A Movie Video Montage of the Total Eclipse

A Movie Video Montage of the Total Eclipse

A Movie Video Montage of the Total Eclipse

Celestial events capture our imaginations distinctly. Long before the total eclipse took place, humans were preparing for it. Many planned vacations so they could travel to locations of optimal viewing across America. When the cosmos offers something this rare, people take notice. It’s been this way as long as humans have gazed at the sky.

Scientists, ancient and modern, have used the technologies available to them to try to make sense out of what they see during eclipses. At the same time, ancient and modern cultures have reacted to them with varied responses. Total eclipses are surrounded with explanations resulting from spiritual beliefs, folklore and myths. Science, spirituality, mythology and folklore entwine when eclipses rule the sky.

Fleeting as they are, they remind us all, for a brief time, that time is finite for us. That’s when the best photographic images become more meaningful. Capturing the moment means much more than a casual selfie with the sun. Photographers who recorded the event have been busy since the most recent total eclipse with curating the best of their work. Now is the time to view their artistic results.

Erick Oh, co-director of the short music video <em>Totality</em>, has created a stunning piece of work. Using images by Rainbow Astro, both moving and still, with the compelling score by Tracey Chattaway, Totality allows viewers a brief meditation on the immensity of the event. The video is receiving top critiques from photographers for its technical achievements and spectacular beauty.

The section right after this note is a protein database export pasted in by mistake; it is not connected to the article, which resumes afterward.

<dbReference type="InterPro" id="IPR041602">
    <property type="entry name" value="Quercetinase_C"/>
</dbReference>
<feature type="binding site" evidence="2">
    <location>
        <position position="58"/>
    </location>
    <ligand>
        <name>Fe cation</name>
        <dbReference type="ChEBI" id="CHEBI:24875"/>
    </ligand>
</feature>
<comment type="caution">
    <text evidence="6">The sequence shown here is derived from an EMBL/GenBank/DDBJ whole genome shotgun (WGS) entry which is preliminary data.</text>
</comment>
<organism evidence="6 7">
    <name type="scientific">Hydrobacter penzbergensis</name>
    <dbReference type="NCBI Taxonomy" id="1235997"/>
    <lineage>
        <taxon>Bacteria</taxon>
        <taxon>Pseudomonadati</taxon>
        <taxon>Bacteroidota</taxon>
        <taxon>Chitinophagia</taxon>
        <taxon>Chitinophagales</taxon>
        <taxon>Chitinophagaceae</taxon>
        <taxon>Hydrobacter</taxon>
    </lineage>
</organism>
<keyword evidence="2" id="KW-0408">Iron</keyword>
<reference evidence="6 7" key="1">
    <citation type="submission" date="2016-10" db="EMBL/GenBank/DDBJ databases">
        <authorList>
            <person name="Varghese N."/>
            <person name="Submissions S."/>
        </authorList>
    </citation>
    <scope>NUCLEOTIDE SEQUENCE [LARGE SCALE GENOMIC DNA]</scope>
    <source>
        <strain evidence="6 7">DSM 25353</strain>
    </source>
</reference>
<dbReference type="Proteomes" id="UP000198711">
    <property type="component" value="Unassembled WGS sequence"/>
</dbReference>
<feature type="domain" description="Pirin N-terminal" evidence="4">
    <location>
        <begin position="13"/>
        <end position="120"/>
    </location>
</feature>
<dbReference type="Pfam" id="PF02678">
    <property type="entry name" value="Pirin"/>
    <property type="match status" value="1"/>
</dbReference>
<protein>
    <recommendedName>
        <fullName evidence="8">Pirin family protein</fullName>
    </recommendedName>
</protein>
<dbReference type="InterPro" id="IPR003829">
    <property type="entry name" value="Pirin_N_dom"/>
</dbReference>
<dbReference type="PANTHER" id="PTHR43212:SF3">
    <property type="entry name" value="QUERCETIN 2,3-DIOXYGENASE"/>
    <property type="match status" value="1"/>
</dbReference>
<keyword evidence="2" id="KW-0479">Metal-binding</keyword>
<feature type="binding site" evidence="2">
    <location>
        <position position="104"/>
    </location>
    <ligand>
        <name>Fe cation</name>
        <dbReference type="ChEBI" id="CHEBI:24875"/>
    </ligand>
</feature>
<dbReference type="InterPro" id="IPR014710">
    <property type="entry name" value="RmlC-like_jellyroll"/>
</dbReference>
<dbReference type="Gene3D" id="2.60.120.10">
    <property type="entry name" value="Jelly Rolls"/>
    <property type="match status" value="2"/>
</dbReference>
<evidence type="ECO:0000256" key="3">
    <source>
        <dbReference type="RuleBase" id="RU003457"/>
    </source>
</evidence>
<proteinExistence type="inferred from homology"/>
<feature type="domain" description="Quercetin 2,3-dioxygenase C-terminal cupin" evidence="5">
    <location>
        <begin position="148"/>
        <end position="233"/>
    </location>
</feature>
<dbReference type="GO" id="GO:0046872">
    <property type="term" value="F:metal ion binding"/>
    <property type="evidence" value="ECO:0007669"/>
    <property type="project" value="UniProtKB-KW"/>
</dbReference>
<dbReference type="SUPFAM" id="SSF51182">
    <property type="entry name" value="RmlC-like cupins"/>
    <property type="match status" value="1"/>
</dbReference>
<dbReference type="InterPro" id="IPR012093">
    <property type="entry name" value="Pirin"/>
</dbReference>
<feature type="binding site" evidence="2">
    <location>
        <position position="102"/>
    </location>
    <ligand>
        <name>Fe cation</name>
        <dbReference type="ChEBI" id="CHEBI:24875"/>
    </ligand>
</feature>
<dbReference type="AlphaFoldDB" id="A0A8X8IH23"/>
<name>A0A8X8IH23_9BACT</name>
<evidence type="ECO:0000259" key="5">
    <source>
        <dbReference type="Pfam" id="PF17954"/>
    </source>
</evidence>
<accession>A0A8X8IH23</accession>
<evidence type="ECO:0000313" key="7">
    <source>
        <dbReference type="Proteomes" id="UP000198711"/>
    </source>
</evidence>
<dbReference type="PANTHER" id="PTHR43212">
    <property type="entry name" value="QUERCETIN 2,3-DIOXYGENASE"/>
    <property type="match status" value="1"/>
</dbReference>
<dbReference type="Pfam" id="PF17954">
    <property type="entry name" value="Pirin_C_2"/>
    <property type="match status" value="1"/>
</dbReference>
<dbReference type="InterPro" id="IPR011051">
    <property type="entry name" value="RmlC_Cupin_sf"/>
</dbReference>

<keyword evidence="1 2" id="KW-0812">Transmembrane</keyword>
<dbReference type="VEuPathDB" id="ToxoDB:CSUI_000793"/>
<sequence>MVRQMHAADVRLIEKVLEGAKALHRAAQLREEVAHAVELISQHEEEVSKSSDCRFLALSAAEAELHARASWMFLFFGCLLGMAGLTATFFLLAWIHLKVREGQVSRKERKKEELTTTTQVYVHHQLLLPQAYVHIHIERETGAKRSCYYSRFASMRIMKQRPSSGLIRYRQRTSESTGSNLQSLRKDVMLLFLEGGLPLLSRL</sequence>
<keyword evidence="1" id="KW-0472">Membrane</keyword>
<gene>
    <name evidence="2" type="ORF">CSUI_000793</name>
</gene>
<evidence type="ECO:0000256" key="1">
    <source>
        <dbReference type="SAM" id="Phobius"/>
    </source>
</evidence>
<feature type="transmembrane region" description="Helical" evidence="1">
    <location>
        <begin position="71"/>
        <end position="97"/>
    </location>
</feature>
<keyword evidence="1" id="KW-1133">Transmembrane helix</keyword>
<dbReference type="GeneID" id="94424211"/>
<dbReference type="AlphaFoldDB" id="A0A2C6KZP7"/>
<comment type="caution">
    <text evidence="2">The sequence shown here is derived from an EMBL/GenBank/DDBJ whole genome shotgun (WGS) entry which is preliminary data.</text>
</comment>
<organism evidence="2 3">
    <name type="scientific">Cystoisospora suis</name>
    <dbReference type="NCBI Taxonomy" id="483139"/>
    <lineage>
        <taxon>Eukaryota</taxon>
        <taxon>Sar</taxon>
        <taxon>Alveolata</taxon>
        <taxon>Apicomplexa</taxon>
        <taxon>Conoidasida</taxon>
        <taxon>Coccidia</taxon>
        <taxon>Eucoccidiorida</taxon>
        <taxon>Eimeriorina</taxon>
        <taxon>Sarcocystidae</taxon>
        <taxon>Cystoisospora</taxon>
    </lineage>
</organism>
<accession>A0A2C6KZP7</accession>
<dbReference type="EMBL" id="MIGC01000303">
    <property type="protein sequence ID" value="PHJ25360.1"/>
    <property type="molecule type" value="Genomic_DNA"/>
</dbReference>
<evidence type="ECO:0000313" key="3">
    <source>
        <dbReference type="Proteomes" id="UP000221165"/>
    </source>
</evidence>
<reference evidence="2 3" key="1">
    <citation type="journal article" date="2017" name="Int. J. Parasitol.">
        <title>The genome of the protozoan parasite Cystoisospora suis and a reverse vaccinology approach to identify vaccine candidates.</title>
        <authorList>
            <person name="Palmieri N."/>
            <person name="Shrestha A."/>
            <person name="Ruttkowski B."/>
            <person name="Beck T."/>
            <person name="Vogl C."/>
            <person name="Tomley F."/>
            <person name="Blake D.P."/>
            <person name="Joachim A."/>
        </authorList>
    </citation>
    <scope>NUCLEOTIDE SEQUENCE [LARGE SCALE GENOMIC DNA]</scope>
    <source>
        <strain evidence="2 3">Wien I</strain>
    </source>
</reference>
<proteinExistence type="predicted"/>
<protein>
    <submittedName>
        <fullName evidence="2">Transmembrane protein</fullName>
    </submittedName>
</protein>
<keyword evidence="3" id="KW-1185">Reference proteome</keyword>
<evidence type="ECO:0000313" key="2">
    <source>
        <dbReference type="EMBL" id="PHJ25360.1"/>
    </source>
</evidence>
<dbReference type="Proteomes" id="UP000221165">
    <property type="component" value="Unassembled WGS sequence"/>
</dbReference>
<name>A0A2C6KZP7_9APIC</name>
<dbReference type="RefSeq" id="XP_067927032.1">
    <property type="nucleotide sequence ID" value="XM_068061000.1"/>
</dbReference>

Erik Oh earned his BFA in Fine Art at Seoul National University in 2006, followed by an MFA at UCLA in Film, Television and Digital Media in 2010. He is an animator and filmmaker from Korea, based in the United States, with numerous awards from international film festivals. He also was an animator for Pixar Animation Studios, contributing to <em>Finding Dory</em> and <em>Inside Out</em>. He’s currently the Director at Tonko House, where storytelling in short films, graphic novels and other projects is the focus. Erik, along with Yoon Chung Han, documented the recent total eclipse using Rainbow Astro technology developed by Dr. Jun Ho Oh.

Co-director Jun Ho Oh, is the director at the Korea Advanced Institute of Science and Technology (KAIST), and developer of Rainbow Astro which created the images for <em>Totality. </em> Dr. Oh also developed Hubo, the first Korean walking humanoid robot. Dr. Ho received his PhD from UC Berkeley and his MSc and BSc from Yonsei University, Korea. Dr. Oh developed the equipment used to track the close-up of the Sun’s eclipse periphery. His Rainbow Astro’s products include mounts and piers, and his technology was used to capture the images of glowing beads on the edge of the Moon, pink solar prominences, and details in the Sun’s corona.

Chattaway’s score <em>Nightsky</em> is taken from the album of the same name. She’s an Australian composer who specializes in instrumental music, which includes cinematic soundscapes and piano melodies combined to create inspiration and reflection. <em>Nightsky</em> is available online as a digital download.

Professor Oh joined Erick Oh in the desert, just after 6am, to set up for viewing and photographing the total eclipse. A group of dedicated astronomers, photographers, family members and interested friends gathered to experience the total eclipse together. Excited cheers in Korean and English filled the desert as the eclipse unfolded. Over 18 years of chasing eclipses, with 11 seen since his first in Sivas, Turkey, Dr. Oh had developed the technology to capture all the details he had missed on previous trials. Plans are already in the works for the July 2nd, 2019 total eclipse in Chile. With Erik on board, the next short film will be as moving as <em>Totality</em> is now. They’re capturing their dream images and sharing the cosmos with the rest of us.


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